Thirdly,the cycle of the violence against women negatively sensitize women in not challenging the sacrosanct patriarchal norms and therefore women fit themselves with the prevailing adverse society and they themselves reproduce and reinforce these norms .Therefore, a vicious cycle set in which prevents women to actualize their potential and stymie them in their path of realizing their goal .This result a sense of apathy in women with regards to education and other means of social mobility and they deliberately avoid the economically productive activities that are deemed taboo by the prevailing social norms and cultural ethos.
Moreover, violence against women is an egregious form of crime perpetrated by a patriarchal agent while the society has entrenched roles, norms and ethos that condone and encourage such outrageous violence .Moreover, a vicious cycle is at play in the gender based violence. The economic repercussions of the violence committed against women is considerable. Violence against women hinder the development of the women commensurate with their inherent potential which nip the dreams of women in the bud. Besides, gender based violence also deter women in challenging the prevailing patriarchal norms and undertaking productive economic activities that are frowned by the patriarchal society and are deemed taboo. Moreover, a widespread sensitization in societal level as well as a drastic overhaul of the patriarchal structure is necessary in order to avert the adverse socio-economic consequences of gender-based violence and extirpate the heinous root of this deplorable crime.
Omicron Variant: Implications on Global Economy
The prolonged battering of the Covid-19 has been considerably hitting the world economy. While vaccination and a receding in the cases of the cases in virus transmission has provided brief respite to the countries that are grappling with the recurring surge of the virus, the resurfacing of another virulent mutation termed as Omicron sounds ominous for the future of the world economy .Against this backdrop, this article projects the plausible economic ramifications of the new strand of the virus on the global economy.
The economic downward trajectory occasioned by the Covid-19 has been unprecedented in recent global history. While the economic depression of 2007-08 proved disastrous for the world economy, the toll emanating from Covid-19 pandemic and consequent economic stagnation has surpassed all the previous economic plunge .In fact, some analysts have gone to the extent of comparing the Covid-19 induced economic depression with the great depression of the 1920s.However, whether the far reaching repercussions of the Covid-19 on the global economy will be as momentous is still remains to be seen. Nevertheless, the profound economic jolt triggered by the Covid-19 pandemic is poised to reverberate across the world through shaping socio-economic and political events
The scar inflicted by a protracted economic recession owing to Covid-19 is apparent in the arduous path of economic rejuvenation in the western countries and eastern countries alike. Virtually every country is grappling with the toll that Covid-19 has incurred in the economy. The western countries are finding it difficult to retrieve the losses that Covid-19 has precipitated. Although the swift vaccination of the western countries at the expense of the developing countries has provided a fleeting lull in their battle against Covid-19,it seem however the virus has resurfaced with increasing virulence in order to offset whatever gain these embattled countries managed to garner in their fight against Covid-19.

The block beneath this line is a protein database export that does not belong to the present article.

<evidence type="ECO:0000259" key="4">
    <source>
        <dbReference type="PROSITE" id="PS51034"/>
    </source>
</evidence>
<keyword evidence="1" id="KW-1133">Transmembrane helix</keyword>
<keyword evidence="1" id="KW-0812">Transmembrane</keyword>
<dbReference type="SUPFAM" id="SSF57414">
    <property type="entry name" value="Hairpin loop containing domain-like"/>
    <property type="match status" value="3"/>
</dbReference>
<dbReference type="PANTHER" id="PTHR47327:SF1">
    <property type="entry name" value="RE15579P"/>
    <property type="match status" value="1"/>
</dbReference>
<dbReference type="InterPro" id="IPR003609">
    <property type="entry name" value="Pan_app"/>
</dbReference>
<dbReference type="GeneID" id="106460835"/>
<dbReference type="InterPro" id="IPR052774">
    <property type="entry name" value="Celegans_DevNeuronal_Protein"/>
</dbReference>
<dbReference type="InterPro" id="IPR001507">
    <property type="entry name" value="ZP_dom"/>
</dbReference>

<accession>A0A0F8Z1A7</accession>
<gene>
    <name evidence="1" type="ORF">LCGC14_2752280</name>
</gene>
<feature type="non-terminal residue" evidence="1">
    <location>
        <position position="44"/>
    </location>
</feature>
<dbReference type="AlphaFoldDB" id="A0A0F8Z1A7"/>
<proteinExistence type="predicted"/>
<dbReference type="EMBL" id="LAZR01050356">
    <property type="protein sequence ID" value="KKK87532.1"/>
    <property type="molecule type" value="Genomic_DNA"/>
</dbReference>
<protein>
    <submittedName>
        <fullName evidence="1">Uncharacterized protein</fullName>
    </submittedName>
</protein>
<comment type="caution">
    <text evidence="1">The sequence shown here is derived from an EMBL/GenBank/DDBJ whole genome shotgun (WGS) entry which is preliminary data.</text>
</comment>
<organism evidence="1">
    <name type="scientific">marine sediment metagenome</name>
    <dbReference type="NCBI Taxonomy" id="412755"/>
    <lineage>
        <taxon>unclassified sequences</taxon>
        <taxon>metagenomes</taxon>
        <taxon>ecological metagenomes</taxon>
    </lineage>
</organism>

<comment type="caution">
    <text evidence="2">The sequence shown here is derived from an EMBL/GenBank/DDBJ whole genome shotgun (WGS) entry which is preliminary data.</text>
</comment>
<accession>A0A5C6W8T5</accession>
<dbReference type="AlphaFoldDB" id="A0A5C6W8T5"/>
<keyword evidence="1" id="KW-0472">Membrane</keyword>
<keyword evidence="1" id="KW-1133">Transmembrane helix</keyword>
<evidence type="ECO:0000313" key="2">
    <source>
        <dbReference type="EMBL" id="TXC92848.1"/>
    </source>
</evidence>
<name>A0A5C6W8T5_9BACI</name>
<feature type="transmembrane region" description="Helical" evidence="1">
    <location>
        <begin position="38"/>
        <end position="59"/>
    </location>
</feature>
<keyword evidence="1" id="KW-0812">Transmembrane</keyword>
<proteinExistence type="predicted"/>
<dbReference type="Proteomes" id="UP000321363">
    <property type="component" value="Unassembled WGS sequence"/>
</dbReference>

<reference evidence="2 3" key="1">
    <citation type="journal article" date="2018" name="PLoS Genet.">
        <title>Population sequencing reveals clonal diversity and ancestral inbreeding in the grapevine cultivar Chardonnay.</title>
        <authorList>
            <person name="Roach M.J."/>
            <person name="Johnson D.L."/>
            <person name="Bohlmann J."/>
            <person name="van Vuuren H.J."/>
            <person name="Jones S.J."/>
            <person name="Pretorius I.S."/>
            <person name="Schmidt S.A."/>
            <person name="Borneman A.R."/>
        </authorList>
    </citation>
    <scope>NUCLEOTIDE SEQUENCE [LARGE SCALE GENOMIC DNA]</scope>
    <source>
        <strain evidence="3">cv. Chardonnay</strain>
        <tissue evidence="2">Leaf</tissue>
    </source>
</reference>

The skyrocketing and unprecedented inflation of the western countries coupled with a plummeted consumer confidence has meant a prolonged period of stagnation of their economies. However, in the wake of vaccination induced temporary respite in the viral cases, the economies rebounded strongly from the pits of economic recession. However, these hard-earned gains will be reversed in the event of the advent of any new strand of the virus. Already, the delta variant which originated in India had triggered a spate of Covid-19 flare-ups in the United States and United Kingdom. Against this backdrop, the Omicron variant is set to aggravate the economic woes of the western countries and in turn the world.
While the western countries are reeling from economic stagnation, the developing and underdeveloped countries are confronting many abysmal realities due to their prevailing economic backwardness. Their economic plight has been lingering in want of adequate vaccination due to the apathetic stance of the western countries and global governance institutions .Therefore, while the western countries has rebounded from the Covid-19 induces economic predicaments, the difficulties confronted by the developing countries has continued unabated. While the influence of advanced countries and their less advanced counterparts in world-economy is inextricably tied, the callous attitude of the developed countries to the vaccination of countries in Asia and South Asia turn out to be sheer lack of economic prudence.
While western countries are considered as the economic hub of the world, it is however the developing countries on which the vital supply chains of the world economy hinges on. Therefore, the tardy pace of vaccination in these countries is prejudicial to the global economic stability. The economic ramification of the slow pace of vaccination is twofold for the world economy. Firstly, the slow vaccination hinders the revival of the economic activities in the developing countries thereby obstructing the supply chain of the commodities .This supply chain crisis has ripple effect in the western economies. The recent predicament of inflation and attending macroeconomic woes in countries like the United States and United Kingdom is manifestation of the supply chain crisis plaguing the world economy. Due to the paucity of commodities and raw materials, the prices of necessary goods has escalated in the western countries which has plummeted consumer confidence and triggered a vicious cycle of stagflation in the economy that is reminiscent of the 1970s when a similar crisis in oil supply has precipitated economic downturn in the western economies.